Yale’s Bazell to speak at UWA Undergraduate Research Symposium

Dr. Robert Bazell will deliver the keynote address at the University of West Alabama's Undergraduate Research Symposium on March 10. Now a biology professor at Yale University, Bazell is the former chief science and health correspondent for NBC News. He is known for his extensive reporting on the then-unnamed AIDS epidemic, breast cancer treatment, and nearly four decades of world health news.

Dr. Robert Bazell will deliver the keynote address at the University of West Alabama’s Undergraduate Research Symposium on March 10. Now a biology professor at Yale University, Bazell is the former chief science and health correspondent for NBC News. He is known for his extensive reporting on the then-unnamed AIDS epidemic, breast cancer treatment, and nearly four decades of world health news.

LIVINGSTON — The University of West Alabama will host its fourth annual Undergraduate Research Symposium on Tuesday, March 10, showcasing scientific research conducted by students who have partnered with faculty mentors to further their pursuit of careers in a diverse range of topics, approaches and interests. The keynote speaker is Dr. Bob Bazell, a professor at Yale University and former NBC Nightly News reporter.

The poster event is open to the public and will be held at UWA’s Student Union Building in the Tiger’s Den from 9:30 a.m. until 3:30 p.m. Undergraduates from STEM (science, technology, engineering and mathematics) will present their current and recent research projects. Categories of research findings on display include biology, chemistry/physics, environmental sciences, mathematics, and other science related fields. The keynote address by Bazell and the awards ceremony will follow at 6 p.m. at the Bell Conference Center on campus.

Bazell, who teaches molecular, cellular and developmental biology at Yale, is the former chief science and health correspondent for NBC News. He holds a bachelor’s degree in biochemistry and a doctorate in immunology, both from the University of California, Berkeley. He built his career on two fields of interest, journalism and science.

Bazell made history in the early 1980s when he became one of the first network news correspondents to report on the AIDS epidemic, for which he received the Alfred I. duPont-Columbia Award, given in honor of excellence in broadcast and digital journalism in the public service. He was a reporter and NBC’s chief space correspondent during the disaster surrounding the explosion of NASA Space Shuttle Challenger. Bazell spent 38 years at NBC before joining the Yale faculty.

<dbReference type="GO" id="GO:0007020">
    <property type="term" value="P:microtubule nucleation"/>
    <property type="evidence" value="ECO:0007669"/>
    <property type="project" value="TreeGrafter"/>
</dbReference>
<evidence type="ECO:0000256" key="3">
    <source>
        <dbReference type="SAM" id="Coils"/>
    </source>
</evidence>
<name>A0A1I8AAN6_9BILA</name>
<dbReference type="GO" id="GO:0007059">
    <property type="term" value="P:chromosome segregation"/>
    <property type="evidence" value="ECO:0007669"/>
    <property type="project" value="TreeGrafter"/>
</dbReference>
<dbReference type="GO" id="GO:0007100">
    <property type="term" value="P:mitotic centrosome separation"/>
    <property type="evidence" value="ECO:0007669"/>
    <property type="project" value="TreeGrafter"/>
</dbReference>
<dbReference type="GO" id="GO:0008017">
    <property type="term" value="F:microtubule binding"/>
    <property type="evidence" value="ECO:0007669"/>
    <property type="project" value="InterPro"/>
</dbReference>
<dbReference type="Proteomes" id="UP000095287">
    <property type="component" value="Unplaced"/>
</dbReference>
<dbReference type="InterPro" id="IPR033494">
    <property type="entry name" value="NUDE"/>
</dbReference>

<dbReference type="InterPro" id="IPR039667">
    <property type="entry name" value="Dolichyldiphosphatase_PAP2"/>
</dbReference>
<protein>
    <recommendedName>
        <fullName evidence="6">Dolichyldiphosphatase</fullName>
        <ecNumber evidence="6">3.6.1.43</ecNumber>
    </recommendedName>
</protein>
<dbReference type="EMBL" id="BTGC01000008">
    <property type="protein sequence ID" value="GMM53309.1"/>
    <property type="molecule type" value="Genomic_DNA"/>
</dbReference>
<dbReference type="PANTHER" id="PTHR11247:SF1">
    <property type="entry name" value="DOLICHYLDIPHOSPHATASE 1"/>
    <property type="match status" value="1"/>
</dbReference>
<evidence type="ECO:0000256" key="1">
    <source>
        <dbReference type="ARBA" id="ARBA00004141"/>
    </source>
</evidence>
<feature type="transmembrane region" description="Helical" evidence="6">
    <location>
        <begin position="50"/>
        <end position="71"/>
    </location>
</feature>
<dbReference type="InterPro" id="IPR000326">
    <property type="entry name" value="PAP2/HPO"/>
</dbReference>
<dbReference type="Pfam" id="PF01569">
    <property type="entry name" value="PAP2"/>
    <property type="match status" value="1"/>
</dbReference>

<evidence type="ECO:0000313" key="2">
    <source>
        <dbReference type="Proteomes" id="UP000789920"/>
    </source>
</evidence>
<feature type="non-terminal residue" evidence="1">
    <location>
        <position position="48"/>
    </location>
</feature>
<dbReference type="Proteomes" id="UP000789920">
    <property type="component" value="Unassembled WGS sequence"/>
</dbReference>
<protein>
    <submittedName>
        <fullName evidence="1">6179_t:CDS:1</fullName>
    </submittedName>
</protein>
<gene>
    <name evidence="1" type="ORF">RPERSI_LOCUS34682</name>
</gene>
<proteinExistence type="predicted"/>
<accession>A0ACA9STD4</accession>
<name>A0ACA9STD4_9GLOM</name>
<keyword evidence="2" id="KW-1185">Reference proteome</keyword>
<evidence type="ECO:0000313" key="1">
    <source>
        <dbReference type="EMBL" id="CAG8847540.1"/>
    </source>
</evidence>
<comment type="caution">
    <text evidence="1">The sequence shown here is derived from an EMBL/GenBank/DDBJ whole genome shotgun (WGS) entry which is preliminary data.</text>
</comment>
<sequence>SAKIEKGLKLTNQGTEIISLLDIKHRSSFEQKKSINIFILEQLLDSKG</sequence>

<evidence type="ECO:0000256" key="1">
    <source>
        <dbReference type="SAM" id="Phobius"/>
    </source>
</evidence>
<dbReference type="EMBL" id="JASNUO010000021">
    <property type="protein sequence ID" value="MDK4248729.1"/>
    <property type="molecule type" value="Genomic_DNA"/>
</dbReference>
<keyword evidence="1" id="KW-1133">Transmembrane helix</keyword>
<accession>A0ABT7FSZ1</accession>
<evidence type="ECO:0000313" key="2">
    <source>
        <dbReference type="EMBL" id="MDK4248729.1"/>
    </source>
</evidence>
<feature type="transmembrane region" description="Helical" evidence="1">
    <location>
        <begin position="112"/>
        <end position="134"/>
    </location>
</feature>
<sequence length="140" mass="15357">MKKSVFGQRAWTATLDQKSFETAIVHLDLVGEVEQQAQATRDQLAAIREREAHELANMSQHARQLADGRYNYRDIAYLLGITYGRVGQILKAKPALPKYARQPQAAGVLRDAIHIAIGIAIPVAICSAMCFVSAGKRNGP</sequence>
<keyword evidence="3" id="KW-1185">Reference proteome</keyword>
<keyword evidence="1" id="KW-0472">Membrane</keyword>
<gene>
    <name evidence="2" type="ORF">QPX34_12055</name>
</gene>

Also among Bazell’s professional honors and awards are five Emmys, the Maggie Award from Planned Parenthood, the Hope Funds Award, and the George Foster Peabody Award, presented to him for his reporting on science and medicine, including AIDS, cancer treatment, dangers of cellular phones, and alternative modes of healthcare. He is the author of the book “HER-2: The Making of Herceptin, a Revolutionary Treatment for Breast Cancer,” published in 1998.

Bazell will meet with UWA students and faculty as part of his visit for the symposium. He serves on an advisory committee for the college’s Biology Opportunities and Scholarships for Success, BOSS, project, which is funded by a $609,000 National Science Foundation grant.

According to faculty in UWA’s College of Natural Sciences and Mathematics (NSM), independent research represents a unique learning strategy for many students. Undergraduate research at NSM is an integral part of student learning. The professors say that intense immersion in research helps undergraduate students develop their scholarly pursuits. Professors are paired with students based on their research interests and styles to provide a mentoring opportunity for students as they hone their skills.

The Symposium also serves as a resource for undergraduates not yet engaged in research. These students can learn how their peers developed their intellectual interests, current projects and faculty or community connections. In addition the URS program is a portal through which students, faculty, staff, prospective students and alumni can witness the manner in which student projects can serve the greater university community by sharing research on key topics that can help improve the quality of life in the region.